Show transcript:

Christine: Hello and welcome! DFW networking Diva Christine Deane here, and we are excited. I love connecting you to people that you should know. So today we have an awesome guest, and and we’re just going to blow your mind today. So if you like entrepreneurship, then this is the place that you want to play, because we’ve got SJ in the house. Hey SJ!

SJ: Well hello, it is a pleasure to be here. Thank you for the opportunity.

Christine: Oh absolutely, when we were talking last time and I was like we got to bring you on the show because you are all about everything entrepreneurship, not just your old grandpa style entrepreneurship, but this you like to call it what – future preneur – is that it?

SJ: That is one definition, and it wasn’t my original creation of the term, but when I learned that you can marry futurism and entrepreneurship – smack it together in a Venn diagram, Christine – it’s like that’s me. So here I am.

Christine: So you’re going to have to explain. So what is futurism? And then we understand the concept of entrepreneurship, but what does that mean when you put it together? So talk to us.

SJ: All right, like anything else, there’s different definitions. It’s going to depend on your frame of reference. It’s going to depend on your worldview. It’s going to depend on your values – the whole bit. But here is one way I’ll describe it: futurism in a nutshell says that you have the mindset of looking over the hill, over the dell, over the mountain, around the mountain to what’s already there, what’s coming that others just haven’t seen yet.

SJ: Okay, it’s sort of like before mass adoption. Let’s pretend that we are in the 1880s roughly. You might have seen or heard that people were working on this newfangled thing called a motorized carriage. It’s like “Oooh, a motorized carriage, what is that mean?” I’ve been riding a horse and buggy for 20 years, 25 years, 50 years, right? Or I just went on a local motive. Right, what’s a motorized carriage?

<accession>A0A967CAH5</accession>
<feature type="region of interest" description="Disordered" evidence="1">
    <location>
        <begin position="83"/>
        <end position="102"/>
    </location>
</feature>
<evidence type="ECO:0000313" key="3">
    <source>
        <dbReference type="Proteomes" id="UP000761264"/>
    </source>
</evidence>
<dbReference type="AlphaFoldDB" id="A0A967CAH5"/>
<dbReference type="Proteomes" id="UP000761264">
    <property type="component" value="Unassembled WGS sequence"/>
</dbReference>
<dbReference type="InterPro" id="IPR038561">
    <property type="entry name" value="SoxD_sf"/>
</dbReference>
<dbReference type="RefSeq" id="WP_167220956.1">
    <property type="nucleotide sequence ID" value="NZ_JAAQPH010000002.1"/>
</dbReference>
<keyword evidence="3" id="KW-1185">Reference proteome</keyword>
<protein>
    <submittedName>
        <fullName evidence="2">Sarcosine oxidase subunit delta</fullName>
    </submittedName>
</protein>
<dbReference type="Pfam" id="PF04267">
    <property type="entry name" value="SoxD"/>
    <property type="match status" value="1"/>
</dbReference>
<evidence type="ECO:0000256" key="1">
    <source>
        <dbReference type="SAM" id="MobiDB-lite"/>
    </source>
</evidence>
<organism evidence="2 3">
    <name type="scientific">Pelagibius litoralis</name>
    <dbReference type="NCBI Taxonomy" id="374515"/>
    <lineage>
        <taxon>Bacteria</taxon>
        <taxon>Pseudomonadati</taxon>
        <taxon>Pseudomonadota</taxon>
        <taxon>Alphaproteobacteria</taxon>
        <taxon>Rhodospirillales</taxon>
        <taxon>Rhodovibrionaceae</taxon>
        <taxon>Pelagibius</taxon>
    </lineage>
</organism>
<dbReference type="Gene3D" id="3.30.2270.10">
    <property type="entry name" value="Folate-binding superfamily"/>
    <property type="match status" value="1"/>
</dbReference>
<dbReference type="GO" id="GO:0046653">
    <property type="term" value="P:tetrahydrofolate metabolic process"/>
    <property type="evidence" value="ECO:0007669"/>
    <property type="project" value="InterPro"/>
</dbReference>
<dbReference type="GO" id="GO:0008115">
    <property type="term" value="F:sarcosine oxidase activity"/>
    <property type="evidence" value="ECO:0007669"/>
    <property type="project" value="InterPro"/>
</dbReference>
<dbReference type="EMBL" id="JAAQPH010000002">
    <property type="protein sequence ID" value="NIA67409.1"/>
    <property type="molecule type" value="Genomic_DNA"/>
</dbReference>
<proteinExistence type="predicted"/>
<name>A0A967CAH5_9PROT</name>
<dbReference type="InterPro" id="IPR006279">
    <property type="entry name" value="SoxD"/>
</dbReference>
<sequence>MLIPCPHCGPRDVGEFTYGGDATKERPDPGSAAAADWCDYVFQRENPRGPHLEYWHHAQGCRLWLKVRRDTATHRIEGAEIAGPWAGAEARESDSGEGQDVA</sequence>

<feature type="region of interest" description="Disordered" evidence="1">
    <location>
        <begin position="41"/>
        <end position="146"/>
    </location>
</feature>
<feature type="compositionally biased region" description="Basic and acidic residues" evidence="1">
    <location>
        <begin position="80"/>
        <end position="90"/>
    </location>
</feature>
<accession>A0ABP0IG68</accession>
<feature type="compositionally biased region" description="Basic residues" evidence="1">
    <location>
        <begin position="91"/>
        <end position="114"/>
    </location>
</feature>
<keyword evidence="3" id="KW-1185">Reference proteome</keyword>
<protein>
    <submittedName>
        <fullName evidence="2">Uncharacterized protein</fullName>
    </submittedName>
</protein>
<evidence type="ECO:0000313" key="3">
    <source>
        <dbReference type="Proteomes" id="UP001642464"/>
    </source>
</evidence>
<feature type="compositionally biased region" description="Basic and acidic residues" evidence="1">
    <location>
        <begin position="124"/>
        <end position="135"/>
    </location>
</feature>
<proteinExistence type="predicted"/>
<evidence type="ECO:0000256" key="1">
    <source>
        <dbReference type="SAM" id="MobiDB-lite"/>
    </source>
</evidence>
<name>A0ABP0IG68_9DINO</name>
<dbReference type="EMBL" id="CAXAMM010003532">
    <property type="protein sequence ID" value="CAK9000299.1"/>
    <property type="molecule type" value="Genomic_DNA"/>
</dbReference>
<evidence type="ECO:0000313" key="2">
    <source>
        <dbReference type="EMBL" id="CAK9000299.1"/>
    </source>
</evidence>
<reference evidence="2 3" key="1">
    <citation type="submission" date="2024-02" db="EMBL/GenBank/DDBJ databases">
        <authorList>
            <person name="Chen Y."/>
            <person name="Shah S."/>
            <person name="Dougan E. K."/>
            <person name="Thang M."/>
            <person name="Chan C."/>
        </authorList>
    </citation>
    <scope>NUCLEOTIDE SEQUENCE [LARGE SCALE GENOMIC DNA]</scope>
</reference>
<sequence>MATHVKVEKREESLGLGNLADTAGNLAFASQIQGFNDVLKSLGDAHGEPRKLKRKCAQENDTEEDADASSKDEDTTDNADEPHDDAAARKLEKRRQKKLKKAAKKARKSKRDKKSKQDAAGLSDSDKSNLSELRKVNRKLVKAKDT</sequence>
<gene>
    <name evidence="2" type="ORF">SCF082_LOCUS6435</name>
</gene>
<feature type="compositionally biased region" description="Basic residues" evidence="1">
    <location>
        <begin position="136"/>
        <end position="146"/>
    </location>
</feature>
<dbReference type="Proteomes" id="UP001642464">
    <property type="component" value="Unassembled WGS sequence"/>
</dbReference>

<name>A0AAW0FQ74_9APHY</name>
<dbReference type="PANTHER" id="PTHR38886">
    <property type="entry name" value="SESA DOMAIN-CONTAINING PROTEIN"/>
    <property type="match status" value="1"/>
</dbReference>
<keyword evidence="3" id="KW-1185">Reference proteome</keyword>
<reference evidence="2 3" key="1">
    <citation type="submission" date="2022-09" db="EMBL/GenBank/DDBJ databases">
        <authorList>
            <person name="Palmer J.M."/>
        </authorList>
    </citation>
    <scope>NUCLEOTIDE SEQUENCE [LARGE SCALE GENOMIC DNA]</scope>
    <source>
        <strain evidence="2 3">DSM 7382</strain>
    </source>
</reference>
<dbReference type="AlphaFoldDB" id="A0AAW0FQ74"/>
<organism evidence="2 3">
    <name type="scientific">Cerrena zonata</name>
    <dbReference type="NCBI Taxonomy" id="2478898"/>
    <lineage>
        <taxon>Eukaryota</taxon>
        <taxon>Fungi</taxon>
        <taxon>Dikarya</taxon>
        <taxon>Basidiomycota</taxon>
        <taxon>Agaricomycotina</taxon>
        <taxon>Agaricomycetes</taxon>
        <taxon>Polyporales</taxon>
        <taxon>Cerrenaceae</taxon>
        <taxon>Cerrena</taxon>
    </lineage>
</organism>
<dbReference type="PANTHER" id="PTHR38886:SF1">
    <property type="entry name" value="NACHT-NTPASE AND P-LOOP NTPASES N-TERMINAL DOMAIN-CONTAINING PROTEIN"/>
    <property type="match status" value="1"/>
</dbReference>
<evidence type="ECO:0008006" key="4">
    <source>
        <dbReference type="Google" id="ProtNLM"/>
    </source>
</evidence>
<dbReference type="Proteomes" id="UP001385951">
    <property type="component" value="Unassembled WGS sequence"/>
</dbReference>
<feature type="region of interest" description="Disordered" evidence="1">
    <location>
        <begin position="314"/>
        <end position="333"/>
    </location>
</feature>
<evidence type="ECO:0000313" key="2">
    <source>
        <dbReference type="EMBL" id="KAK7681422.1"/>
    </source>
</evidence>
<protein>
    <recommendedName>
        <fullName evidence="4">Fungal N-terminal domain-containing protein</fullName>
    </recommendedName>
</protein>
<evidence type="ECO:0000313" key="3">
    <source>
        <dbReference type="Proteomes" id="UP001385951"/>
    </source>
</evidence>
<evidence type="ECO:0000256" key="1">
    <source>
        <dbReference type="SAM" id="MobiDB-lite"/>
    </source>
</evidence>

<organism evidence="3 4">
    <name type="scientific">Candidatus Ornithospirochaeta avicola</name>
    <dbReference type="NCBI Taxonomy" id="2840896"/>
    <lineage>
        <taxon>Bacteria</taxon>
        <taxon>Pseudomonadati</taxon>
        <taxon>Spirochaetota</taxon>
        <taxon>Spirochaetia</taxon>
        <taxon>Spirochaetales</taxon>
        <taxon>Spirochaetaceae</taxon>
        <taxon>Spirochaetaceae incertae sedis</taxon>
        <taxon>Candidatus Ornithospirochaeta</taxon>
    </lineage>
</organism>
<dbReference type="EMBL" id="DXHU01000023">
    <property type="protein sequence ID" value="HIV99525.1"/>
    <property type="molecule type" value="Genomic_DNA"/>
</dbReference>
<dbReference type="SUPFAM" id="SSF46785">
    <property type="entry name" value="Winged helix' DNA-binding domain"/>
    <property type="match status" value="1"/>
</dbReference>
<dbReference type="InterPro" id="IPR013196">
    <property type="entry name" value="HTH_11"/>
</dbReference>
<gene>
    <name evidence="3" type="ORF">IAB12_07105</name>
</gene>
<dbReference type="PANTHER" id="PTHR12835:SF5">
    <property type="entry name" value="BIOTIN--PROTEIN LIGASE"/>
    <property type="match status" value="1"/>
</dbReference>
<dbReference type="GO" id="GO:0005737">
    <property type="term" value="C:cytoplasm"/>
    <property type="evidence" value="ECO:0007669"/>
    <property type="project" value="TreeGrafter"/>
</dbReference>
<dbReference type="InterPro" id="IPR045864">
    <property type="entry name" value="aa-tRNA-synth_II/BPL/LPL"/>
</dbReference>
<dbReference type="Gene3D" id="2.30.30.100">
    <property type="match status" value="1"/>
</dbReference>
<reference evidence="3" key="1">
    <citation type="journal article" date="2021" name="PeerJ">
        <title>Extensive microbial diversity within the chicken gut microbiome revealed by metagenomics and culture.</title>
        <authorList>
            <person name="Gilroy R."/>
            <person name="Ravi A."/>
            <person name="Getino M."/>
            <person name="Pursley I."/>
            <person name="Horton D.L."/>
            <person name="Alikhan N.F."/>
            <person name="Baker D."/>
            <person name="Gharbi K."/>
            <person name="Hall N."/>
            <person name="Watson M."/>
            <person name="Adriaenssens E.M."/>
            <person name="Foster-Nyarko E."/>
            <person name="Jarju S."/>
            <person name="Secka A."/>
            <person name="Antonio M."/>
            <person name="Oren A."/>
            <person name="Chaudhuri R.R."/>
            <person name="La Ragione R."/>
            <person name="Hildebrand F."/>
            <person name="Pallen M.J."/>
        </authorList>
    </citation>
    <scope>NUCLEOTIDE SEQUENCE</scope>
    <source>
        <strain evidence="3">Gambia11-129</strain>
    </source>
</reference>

SJ: Well, the futurist, futurism, would have been like you’re more inclined to be very curious, to be maybe a little bit counterintuitive and basically open to new experiences.

SJ: That is what someone in the 1880s roughly would have said about the motorized Carriage; “Tell me more, Christine. Tell me more what is this thing that have you heard. What’s in the New York Times? You know? What you know back then, you know the paper record back then, you know what’s in the local paper, right?

SJ: Well, futurism now with the mass adoption of the internet is a whole heck of a lot easier because things spread so fast that when new things come out like the latest NFT or the latest development in web3.0 or another new autonomous vehicle start up, these things spread much faster but our attention span is so more it’s way more diverse and way more dispersed now that you still may miss something so the futurist can also be a guide saying here’s what I know is a trend or a new business concept or a new model or a new app or something.

SJ: So that in a definition, in a nutshell, is future, right? So if you’re excited about new things, you want to find out what’s going on, you always want to be up on the latest greatest, that kind of stuff, then you probably want to embrace this whole concept of the future, right?

SJ: But at the same time, you have your future preneur so when we combine that together now we have a pretty potent mix because entrepreneurship in one way of defining it is kinetic or kinesthetic energy.

SJ: You’re in motion. You’re doing things. You’re producing value. You’re producing a product a service or you’re transmuting knowledge. As Napoleon Hill taught, a specialized knowledge, it’s emotion. it’s kinetic. it’s kinesthetic.

SJ: So now you combine that with futurism, you literally are almost like launching a rocket to a far away plan because…

Christine: I love this!

SJ: You’re taking two things that are already more. They’re very immersive. They’re very intuitive. They’re very much exciting. They’re almost intoxicating and you’ve now put them together.

You’ve created a VIN diagram. You’ve gone beyond directional innovation in many cases to intersectional Innovation.